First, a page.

A new study, from the University of East Anglia, now finds that leukaemia promotes premature ageing in healthy bone marrow cells.The findings, published in the journal Blood show that healthy bone marrow cells were prematurely aged by cancer cells around them.
While it is already known that ageing promotes cancer development, this is the first time that the reverse has been shown to be true.The study found that the aged bone marrow cells accelerated the growth and development of the leukaemia – creating a vicious cycle that fuels the disease.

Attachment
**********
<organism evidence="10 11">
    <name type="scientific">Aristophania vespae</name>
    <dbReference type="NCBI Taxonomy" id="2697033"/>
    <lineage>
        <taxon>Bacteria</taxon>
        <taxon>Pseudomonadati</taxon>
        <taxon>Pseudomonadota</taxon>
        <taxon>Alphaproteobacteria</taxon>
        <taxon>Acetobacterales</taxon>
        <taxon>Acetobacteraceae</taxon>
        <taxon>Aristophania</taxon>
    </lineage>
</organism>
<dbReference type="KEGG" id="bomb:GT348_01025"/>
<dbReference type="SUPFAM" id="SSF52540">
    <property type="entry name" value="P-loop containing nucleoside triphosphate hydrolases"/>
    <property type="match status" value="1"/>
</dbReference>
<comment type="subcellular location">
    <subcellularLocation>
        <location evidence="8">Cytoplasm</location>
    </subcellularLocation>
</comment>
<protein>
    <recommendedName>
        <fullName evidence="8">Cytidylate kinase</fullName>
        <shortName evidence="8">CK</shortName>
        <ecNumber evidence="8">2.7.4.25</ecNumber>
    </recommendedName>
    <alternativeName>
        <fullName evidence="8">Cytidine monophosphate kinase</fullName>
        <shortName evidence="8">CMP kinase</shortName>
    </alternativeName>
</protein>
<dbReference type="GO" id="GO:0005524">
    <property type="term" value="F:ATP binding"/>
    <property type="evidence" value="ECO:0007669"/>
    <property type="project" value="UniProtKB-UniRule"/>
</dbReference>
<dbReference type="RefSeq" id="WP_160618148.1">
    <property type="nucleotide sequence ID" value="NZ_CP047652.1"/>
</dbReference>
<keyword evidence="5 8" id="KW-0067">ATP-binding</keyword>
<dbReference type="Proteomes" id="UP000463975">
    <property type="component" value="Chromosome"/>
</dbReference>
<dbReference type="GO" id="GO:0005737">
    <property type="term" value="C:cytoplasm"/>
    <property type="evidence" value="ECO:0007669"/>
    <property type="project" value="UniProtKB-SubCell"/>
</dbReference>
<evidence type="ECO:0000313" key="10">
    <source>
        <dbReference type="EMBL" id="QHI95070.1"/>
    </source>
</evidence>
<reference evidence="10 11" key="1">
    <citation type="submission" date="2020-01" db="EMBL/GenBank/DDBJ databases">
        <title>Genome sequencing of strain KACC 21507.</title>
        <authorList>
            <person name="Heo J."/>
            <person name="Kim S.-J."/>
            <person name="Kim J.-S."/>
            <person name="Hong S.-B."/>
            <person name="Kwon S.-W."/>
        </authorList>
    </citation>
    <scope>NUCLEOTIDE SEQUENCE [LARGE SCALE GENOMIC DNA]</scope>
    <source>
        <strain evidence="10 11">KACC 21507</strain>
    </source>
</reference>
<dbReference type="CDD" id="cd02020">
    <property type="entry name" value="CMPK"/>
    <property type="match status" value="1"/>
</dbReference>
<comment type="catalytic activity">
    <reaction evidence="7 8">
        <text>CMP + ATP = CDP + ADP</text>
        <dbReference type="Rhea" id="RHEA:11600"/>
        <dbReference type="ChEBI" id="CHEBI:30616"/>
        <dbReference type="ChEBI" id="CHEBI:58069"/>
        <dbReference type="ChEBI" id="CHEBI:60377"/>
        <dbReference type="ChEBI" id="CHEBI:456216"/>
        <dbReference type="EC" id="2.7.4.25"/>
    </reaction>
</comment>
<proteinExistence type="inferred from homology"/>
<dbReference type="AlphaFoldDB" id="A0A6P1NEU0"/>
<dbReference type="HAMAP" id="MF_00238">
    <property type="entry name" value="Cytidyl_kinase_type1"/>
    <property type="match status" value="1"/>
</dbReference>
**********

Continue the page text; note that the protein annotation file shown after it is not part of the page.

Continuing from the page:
The research was led by Dr Stuart Rushworth from UEA’s Norwich Medical School, in collaboration with the Earlham Institute and the Norfolk and Norwich University Hospital (UK) and the Buck Institute for Research on Ageing in California. It was funded by the Rosetrees Trust and Norfolk’s Big C Charity.
The researchers also found the mechanism by which this process of premature ageing occurs in the bone marrow of leukaemia patients and highlights the potential impact this could have on future treatments.Speaking about it, Dr Rushworth said, “Our results provide evidence that cancer causes ageing.